What do the Socialist Alternative, the Greens and the UWA Student Guild have in common? A tendency to advertise themselves at large social protests and promote their own self-interests despite the gravity of the situation at hand. This 26th of January, Perth saw one of the largest Invasion Day protests in recent history but, as with previous protests, the important conversation was repeatedly co-opted by various leftist social groups drawing attention away from the central issue of the day. These largely white groups take the mic from grassroots organisations for their own benefit and refuse to listen to people of colour when confronted about it repeatedly.
Socialist Alternative advertised their own events while speakers were on stage and sold their own merchandise on stalls. Political parties like the Greens, which project an image of being progressive and community-minded, often seek to associate themselves with important sociocultural protests. However, in choosing advertising over active allyship, they are being nothing but utterly disrespectful. Instead of amplifying Indigenous voices using their platform, the Greens were present in branded shirts with their candidates on stage with the speakers, trying to draw focus. They even sold their own Change the Date shirts despite criticism from Indigenous voices against the campaign. The UWA Student Guild was also present with their own branded shirts.
And this story is not unique to Perth; the Facebook page Feminism & Decolonisation criticised the presence of the Victorian Socialists and the Socialist Alternative – Red Flag groups at the Melbourne protest, specifically highlighting the gain of “money, social capital and votes.” There were even reports of them physically stopping marchers so they could sign members up to their party.
There is strength in unity and the more voices that ring out against Australia’s shameful colonial roots, the better. But it seems that white leftists are using the publicity and exposure given to these protests, achieved through the hard work of the organisers who are trying to raise awareness, to capitalise on their own personal interests. There is nothing wrong in planning to support a cause with your fellow political group members, but there is an issue when you repeatedly steal platforms that were created out of difficulty by communities that have struggled to have a voice in our national dialogue. Using these platforms for your benefit and drowning out Indigenous voices on a day which has celebrated their repeated disenfranchisement is insulting and shameful. Even though these groups should know better, it seems that they are more thoroughly focused on their own best interests and intent on ignoring the harm they are causing to communities of colour.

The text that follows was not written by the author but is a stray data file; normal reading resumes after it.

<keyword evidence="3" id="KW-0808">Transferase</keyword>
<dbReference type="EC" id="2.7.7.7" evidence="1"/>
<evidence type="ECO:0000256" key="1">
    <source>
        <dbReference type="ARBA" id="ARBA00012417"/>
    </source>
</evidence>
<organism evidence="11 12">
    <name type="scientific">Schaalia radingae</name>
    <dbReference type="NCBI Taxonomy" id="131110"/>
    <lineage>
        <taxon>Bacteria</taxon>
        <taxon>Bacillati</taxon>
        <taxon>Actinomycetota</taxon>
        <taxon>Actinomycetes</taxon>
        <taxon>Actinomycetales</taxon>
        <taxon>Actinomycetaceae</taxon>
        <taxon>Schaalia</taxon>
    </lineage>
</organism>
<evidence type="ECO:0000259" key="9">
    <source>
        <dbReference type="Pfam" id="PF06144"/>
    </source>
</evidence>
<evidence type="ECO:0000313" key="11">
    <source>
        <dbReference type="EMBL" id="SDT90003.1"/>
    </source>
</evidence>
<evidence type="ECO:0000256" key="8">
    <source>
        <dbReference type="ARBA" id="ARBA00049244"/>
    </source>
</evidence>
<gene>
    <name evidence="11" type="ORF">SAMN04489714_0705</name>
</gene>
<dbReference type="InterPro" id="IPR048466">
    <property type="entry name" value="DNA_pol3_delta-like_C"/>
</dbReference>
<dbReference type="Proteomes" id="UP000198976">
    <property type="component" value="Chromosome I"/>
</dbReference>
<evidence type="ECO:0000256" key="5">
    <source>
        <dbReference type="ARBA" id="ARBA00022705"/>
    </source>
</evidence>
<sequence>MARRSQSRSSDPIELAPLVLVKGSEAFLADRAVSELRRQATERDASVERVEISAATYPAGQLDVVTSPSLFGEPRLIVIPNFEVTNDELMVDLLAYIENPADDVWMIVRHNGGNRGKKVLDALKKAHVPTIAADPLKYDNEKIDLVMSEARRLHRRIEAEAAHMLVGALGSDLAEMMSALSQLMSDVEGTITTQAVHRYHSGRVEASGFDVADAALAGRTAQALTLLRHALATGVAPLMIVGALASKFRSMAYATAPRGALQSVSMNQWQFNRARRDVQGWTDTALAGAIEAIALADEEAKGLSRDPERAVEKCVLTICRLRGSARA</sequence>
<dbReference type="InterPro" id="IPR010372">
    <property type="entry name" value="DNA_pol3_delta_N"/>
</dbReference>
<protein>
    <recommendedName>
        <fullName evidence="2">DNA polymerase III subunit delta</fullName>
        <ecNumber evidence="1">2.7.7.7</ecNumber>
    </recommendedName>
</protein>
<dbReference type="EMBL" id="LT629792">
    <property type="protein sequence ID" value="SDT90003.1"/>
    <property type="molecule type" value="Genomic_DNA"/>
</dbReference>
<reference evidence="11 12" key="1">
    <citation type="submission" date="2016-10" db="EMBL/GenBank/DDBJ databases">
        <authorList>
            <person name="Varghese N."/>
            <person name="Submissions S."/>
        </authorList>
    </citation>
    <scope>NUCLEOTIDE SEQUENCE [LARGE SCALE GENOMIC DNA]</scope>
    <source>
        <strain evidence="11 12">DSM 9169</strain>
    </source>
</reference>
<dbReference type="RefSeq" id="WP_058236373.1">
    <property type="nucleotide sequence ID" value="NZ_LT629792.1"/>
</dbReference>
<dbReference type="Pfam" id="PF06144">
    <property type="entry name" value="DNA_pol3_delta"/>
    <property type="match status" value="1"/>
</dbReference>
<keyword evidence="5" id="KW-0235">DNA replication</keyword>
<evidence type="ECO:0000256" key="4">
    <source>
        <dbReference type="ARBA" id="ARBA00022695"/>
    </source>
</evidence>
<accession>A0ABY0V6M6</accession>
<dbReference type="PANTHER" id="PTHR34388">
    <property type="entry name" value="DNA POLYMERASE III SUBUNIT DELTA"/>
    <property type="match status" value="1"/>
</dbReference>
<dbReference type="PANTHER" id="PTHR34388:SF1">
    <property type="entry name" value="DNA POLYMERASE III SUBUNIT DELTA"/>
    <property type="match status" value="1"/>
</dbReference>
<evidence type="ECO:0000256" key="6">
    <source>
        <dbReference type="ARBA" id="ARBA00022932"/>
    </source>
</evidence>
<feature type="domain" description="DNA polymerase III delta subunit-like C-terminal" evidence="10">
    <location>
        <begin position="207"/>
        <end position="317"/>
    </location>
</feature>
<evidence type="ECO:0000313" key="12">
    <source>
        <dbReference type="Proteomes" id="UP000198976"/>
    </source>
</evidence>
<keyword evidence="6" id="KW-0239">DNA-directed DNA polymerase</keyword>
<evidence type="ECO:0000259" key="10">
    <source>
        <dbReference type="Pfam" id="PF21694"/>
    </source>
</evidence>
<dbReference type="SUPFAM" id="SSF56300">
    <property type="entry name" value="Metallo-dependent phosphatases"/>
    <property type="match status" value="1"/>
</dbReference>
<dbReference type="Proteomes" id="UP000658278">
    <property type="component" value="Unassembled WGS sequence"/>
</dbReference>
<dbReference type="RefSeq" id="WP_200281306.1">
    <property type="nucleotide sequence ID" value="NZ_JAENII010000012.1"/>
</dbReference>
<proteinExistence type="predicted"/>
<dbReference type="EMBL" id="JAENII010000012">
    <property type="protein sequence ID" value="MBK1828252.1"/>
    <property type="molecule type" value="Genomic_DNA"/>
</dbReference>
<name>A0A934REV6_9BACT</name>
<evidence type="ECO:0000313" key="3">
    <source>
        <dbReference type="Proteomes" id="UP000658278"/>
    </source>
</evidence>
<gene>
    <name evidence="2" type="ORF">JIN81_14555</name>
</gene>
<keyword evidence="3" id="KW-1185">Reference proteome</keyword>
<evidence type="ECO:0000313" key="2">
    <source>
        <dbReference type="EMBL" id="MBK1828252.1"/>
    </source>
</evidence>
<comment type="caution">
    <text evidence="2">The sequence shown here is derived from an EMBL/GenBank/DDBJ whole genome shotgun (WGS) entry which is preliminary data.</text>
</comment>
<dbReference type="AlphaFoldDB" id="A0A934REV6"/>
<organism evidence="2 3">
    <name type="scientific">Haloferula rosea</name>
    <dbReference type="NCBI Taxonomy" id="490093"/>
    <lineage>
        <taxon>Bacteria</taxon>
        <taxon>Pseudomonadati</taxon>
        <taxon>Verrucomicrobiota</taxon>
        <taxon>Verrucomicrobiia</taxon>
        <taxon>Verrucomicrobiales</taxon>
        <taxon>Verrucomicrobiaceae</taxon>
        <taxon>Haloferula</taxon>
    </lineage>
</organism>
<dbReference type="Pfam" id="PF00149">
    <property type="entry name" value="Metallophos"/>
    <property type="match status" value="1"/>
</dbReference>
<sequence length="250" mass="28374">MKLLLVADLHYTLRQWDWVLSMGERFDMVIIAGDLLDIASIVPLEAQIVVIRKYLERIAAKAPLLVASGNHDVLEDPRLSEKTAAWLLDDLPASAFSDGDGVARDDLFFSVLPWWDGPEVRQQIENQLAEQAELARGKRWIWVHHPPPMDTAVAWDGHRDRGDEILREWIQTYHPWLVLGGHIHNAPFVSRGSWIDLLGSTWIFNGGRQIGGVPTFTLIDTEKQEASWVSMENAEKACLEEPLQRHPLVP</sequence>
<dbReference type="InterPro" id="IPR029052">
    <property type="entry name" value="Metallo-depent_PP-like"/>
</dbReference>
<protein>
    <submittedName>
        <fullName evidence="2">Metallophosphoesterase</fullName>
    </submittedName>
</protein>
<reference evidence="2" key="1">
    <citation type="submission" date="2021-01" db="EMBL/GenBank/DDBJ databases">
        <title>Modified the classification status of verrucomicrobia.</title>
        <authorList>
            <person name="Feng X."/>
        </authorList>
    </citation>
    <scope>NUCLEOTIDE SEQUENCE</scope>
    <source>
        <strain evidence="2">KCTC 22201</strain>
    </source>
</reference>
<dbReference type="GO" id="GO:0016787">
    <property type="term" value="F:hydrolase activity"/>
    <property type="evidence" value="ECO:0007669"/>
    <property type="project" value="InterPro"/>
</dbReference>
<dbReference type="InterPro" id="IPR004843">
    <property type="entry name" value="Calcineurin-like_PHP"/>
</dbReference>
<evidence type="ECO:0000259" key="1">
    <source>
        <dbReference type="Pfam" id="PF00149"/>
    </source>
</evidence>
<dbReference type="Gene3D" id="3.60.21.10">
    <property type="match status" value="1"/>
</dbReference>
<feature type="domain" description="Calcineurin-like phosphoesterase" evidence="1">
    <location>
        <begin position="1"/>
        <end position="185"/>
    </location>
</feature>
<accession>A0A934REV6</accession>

A good ally does the hard work without self-congratulatory and self-promotional behaviour. The question must be asked – if no one knew that the people present belonged to our Guild or to the Greens or to SAlt, would they show up and support the cause? If they were unable to capitalise on the publicity of the event and show themselves in a positive light in the community, would they do the difficult and often uncomfortable work of dismantling white supremacy? It is no longer good enough for white bodies to show up to protests. We must also examine the way those bodies function at these events, the ideologies they portray and the behaviours they exhibit.
By stealing the stage at events that should have centred Indigenous voices, these organisations have continued the Australian colonial project, firmly establishing themselves as above the desires of Indigenous organisers. This behaviour has happened year after year despite the misgivings of community Elders and organisers. From Black Lives Matter protests to Invasion Day events, these organisations have shifted and derailed the conversation from what really matters.
It is not enough for white leftists to simply champion communism or socialism. Before they promote their political ideals, they must listen to people of colour and seriously understand their concerns. The importance of a coalition cannot be understated, but all coalitions must be built on thorough cooperation on the part of those who have the privilege of living a life free from the oppressions that Australia has been built upon. Invasion Day exists to remember the true cost of the establishment of Australia – colonialism, genocide, slavery, lock hospitals, the Stolen Generations, mass incarceration, segregation and more. It is not a day to champion Marxists and the importance of socialism, the Greens or the 20 something political aspirations of UWA students from Cottesloe. The sooner we all get on the same page, the better.
Words by Ishita Mathur
Ishita has recently discovered her love for the KonMari method and applying it to her whole life.